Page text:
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Comment: Re:Redacting things is hard, I guess. (Score 1) 142

by jbmartin6 (#49492339) Attached to: Wikileaks Publishes Hacked Sony Emails, Documents
There is nothing in here about "loads of information" leaked to Chinese press (only one mention of a set of IP addresses), nor is there anything to establish he still had viable copies of these documents when he went to Russia. A few vague mentions of something he might do in the future doesn't prove anything except he thought about it.

Comment: Benefits? (Score 1) 99

Education is probably one of the areas that will benefit the most from 3D printers in the long run.

I don't see the reasoning for this conclusion, it seems to me this program is a colossal waste of money. I did a little searching and these benefits don't seem that great except in the cases of engineering classes. I am sure there are some students who will have their interest piqued, but there's a false assumption in that argument that the students would not have gone on to be engineers without that early exposure to some toy in the classroom.

Comment: Re:More of the same (Score 2) 116

by jbmartin6 (#49447131) Attached to: 'Let's Encrypt' Project Strives To Make Encryption Simple
A CA isn't required at all to encrypt, just accept any self-signed certificate. If we want to introduce CAs or other method of identity verification, that may be fine but it is a different problem from encryption. We are seeing bits of this with the various opportunistic encryption extensions to SMTP and HTTP.

Comment: Re:No kidding ... (Score 2) 88

by jbmartin6 (#49423281) Attached to: Research Finds Shoddy Security On Connected Home Gateways

"if you can open it from your phone who else can?"

And who else can walk up and simply kick the door in? Is the risk of a break-in significantly changed by using the phone app? Why wouldn't anyone who wanted in simply kick in the door or just break a window? Some guy in a different country has no interest in unlocking my front door. My point is, does an app like that REALLY change your risk at all given how easy it already is to get in? Now if you are running a gold repository or something the equation is different, but for the typical wooden house owner I don't see it is any different.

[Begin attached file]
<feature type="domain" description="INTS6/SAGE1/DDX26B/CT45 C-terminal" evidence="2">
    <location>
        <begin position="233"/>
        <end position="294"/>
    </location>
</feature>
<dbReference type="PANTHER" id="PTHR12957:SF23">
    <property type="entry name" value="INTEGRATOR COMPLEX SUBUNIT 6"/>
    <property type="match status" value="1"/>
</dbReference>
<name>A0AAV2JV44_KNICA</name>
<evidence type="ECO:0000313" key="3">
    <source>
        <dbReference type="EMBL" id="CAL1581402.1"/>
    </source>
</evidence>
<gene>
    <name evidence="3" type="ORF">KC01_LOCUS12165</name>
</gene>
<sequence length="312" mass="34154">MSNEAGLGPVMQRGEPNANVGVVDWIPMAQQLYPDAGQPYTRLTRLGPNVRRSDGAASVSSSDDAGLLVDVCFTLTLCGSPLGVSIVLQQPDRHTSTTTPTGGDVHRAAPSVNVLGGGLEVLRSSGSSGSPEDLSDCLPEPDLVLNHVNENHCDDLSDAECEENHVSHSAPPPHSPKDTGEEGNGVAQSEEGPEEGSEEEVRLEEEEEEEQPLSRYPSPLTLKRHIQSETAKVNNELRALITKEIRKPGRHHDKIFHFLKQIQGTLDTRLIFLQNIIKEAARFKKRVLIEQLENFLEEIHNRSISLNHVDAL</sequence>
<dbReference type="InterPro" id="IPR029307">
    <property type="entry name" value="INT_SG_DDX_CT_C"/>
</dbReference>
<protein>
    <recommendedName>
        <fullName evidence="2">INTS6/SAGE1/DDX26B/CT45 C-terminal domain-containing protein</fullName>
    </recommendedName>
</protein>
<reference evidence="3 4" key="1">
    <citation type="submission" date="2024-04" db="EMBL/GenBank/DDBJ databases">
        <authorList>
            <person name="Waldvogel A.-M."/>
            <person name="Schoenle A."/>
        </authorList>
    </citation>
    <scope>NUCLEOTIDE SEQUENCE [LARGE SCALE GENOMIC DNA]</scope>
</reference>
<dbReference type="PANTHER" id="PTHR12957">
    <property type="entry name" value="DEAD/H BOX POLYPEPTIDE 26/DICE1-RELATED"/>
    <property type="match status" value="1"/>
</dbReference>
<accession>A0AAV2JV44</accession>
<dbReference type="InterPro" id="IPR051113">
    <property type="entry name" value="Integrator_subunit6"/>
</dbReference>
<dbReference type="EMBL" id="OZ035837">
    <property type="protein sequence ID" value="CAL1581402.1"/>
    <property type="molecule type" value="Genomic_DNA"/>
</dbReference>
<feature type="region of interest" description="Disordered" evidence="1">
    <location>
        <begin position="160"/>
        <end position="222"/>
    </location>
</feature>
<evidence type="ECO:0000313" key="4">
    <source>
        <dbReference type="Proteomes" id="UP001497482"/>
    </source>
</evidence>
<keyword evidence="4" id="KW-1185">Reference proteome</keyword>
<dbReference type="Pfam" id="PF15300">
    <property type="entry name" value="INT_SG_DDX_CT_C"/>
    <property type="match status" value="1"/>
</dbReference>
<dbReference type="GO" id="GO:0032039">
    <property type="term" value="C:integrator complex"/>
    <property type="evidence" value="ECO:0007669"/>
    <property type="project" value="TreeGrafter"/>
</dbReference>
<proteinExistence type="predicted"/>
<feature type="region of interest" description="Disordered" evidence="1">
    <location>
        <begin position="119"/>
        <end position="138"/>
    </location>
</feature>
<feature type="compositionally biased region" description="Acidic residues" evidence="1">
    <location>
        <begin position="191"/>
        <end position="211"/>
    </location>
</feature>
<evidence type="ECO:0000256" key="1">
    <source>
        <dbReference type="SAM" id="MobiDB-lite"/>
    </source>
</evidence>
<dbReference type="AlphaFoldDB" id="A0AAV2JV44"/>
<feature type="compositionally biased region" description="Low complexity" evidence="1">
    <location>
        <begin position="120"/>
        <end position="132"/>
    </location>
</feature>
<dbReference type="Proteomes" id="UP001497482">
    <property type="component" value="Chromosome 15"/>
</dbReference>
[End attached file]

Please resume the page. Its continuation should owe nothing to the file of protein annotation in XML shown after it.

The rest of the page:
But I generally agree with you, I don't want Internet connected appliances of any sort. Even my 'smart' TV is disconnected.

Comment: Re:No kidding ... (Score 2) 88

by jbmartin6 (#49423135) Attached to: Research Finds Shoddy Security On Connected Home Gateways
A better way to say this might be: the effort the manufacturer puts into security will be equal to the perceived risk. Since my garage door is already easy to open with a crowbar, the manufacturer might perceive that the risk of some wireless vulnerability is no worse than the risk I am already accepting by having a garage door in the first place. The same with vulnerabilities in my thermostat. What is the risk of someone hacking it and goofing with my temperature settings? They might feel this is not a real threat since there is no money involved for the theoretical attacker. And of course, as you point out, the risk to the manufacturer of lawsuits, etc. enters into the picture. As it stands now, they might plan to go into court and argue that since it was already easy to open the standard garage door there is no reason to make the wireless opener any more secure than that.

Comment: Re:Rejecting assured it sooner (Score 2) 383

You'll see in a year or so.

Israeli prime ministers have been making this claim for decades. The year keeps passing and still it hasn't happened. US intelligence agencies keep reaffirming their conclusion that Iran has no nuclear weapons program, please provide us a clarification of how you know better than them.

Comment: Re:Didn't have to be a war (Score 1) 383

Does anyone think that's because now they won't be building a nuke?

Yeah, all the US intelligence agencies and the Mossad think so. The 2003 (?) National Intelligence Estimate has been affirmed every year since then, Iran has no nuclear weapons program and no real intention to build any. By all means, tell us how you know better than them.

Comment: Re:This one's for the general population (Score 1) 155

by jbmartin6 (#49378407) Attached to: Ask Slashdot: Who's Going To Win the Malware Arms Race?

Whatever has to be done will be done

Whatever HAS to be done is already being done. Users are en masse accepting the level of risk as it exists today, so there is no reason to do anything more on the security side. We accept a certain amount of fraud and other crimes in the rest of the world, we will continue to accept this in the Internet world as well. Diminishing returns mean we will never pay the price to pursue eliminating the last 1% of online crime.

Real programmers don't write in BASIC. Actually, no programmers write in BASIC after reaching puberty.

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